Too much or not enough water and never when you need it. That seems to be the longtime plight of gardeners. Add to this the extended droughts, flooding and watering bans, and what is a gardener to do? Become a waterwise gardener.
Being waterwise is not just about growing drought-tolerant plants or eliminating plantings. It is a holistic approach to managing water to avoid flooding that overwhelms sewer systems, improper watering that wastes water and poor landscape designs that generate too much work and require too many resources.
Make this the season that you incorporate a few waterwise habits into your gardening. You’ll find it is good for your garden, the environment and your pocketbook. Start with one or more of the following strategies this year.
• Select the right plant for the growing conditions. Plants that thrive in normal growing conditions for your area will be healthier, require less care and need less water. Look for drought-tolerant plants that require less water once established.
• Keep water out of the storm sewers and in the garden instead. Prevent flooding while improving your garden. Adding several inches of compost to the top eight to 12 inches of soil increases the soil’s ability to absorb and retain water. This means less runoff into the storm sewers and less frequent watering.
• Use plants to prevent runoff and conserve water. Plant trees, shrubs and groundcovers to slow the flow of rainwater, increase the amount of water that stays in your landscape for your plants and to filter water before it enters the groundwater. Install one or more rain gardens to intercept surface water runoff for use by rain garden plants and to help recharge the groundwater.
• Provide plants with a healthy diet. Use a slow-release, non-leaching organic nitrogen fertilizer like Milorganite. You’ll encourage slow, steady growth, so your plants will require less water and be less prone to insect and disease problems. Plus, the slow-release nitrogen encourages healthy growth and does not prevent flowering and fruiting.
• Water wisely. Water plants thoroughly and only when needed. Water the soil, not the plant, using a watering wand, drip irrigation or soaker hose so less water is lost to evaporation. Water early in the morning whenever possible to reduce water loss during the heat of the day and diseases caused by wet foliage at night.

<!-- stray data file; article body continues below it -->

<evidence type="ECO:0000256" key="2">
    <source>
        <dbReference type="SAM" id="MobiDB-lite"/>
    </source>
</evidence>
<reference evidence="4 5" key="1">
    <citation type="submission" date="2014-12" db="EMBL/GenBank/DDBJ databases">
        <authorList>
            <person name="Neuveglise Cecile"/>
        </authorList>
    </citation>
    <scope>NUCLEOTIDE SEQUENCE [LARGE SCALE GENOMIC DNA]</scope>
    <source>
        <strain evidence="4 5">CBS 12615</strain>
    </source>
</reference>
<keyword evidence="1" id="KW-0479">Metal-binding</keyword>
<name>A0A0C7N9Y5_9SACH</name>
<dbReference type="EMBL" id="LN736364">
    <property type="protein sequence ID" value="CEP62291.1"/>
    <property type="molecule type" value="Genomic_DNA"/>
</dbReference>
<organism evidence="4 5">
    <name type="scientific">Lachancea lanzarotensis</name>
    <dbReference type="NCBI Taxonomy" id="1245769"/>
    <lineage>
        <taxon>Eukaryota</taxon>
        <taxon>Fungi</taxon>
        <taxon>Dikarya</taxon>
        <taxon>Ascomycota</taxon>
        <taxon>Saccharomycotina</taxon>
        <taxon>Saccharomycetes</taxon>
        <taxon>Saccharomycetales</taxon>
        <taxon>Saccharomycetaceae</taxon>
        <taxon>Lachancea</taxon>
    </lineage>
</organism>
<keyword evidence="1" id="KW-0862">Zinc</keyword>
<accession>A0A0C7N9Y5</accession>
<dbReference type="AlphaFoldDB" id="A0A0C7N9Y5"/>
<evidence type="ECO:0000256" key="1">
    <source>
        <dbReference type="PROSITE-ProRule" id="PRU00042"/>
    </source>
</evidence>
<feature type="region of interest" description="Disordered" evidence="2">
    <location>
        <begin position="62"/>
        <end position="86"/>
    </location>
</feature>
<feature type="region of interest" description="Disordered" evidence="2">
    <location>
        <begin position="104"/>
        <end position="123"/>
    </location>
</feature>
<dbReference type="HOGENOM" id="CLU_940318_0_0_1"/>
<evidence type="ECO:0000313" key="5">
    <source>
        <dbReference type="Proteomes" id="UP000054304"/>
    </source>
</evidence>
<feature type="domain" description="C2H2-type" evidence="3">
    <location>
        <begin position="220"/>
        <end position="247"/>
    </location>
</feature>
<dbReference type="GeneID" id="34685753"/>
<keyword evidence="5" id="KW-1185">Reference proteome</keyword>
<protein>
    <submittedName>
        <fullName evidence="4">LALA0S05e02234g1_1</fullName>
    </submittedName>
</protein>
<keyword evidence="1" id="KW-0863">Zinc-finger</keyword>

• Manage your lawns to reduce water use. Select drought-tolerant grass varieties to reduce watering needs. Prepare the soil before seeding or sodding, or aerate and spread a thin layer of compost over existing lawns to increase water absorption and reduce runoff. Mow high to encourage deep roots that are more drought-tolerant and pest-resistant. Allow lawns to go dormant during hot, dry weather. If irrigating, water thoroughly when needed, which is when your footprints remain in the lawn.
• Conserve water and reduce time and money spent on plant care. Mulch the soil around trees, shrubs and other plants with several inches of woodchips, shredded leaves, evergreen needles or other organic material. Mulching reduces watering frequency, prevents soil compaction from heavy rainfall and increases water absorption. It also adds organic matter to the soil as it decomposes.
• Repair leaky faucets, fittings and garden hoses. A slow leak of one drip per second can waste up to nine gallons of water per day.
• Look for and use wasted water. Collect the “warming water” typically wasted when preparing baths and showers. Use a five-gallon bucket to collect the fresh water and use it for your containers and gardens. Collect water from your dehumidifier and window air conditioners for use on flowering plants. Do not, however, use this water if environmentally harmful solvents have been used to clean this equipment.
• Check with your local municipality if you are considering using gray water. Once you wash clothes, dishes or yourself, water is classed as gray water, and most municipalities have guidelines or regulations related to its use.
• Harvest rainwater if your municipality allows. The ancient technique of capturing rainwater in jugs, barrels and cisterns has made a comeback. Collecting rain when it is plentiful and storing it until it is needed is one way to manage water for the landscape. But first, check local regulations before installing a rain harvesting system. Several states have banned rain harvesting, while others offer rebates or rain barrels at a discount to gardeners.
Gardening expert, TV/radio host, author and columnist Melinda Myers has more than 30 years of horticulture experience and has written more than 20 gardening books, including “Can’t Miss Small Space Gardening” and the “Midwest Gardener’s Handbook.” She hosts The Great Courses “How to Grow Anything” DVD series and the nationally syndicated Melinda’s Garden Moment segments. Myers is also a columnist and contributing editor for “Birds & Blooms” magazine. Myers’ website, melindamyers.com, offers gardening videos and tips.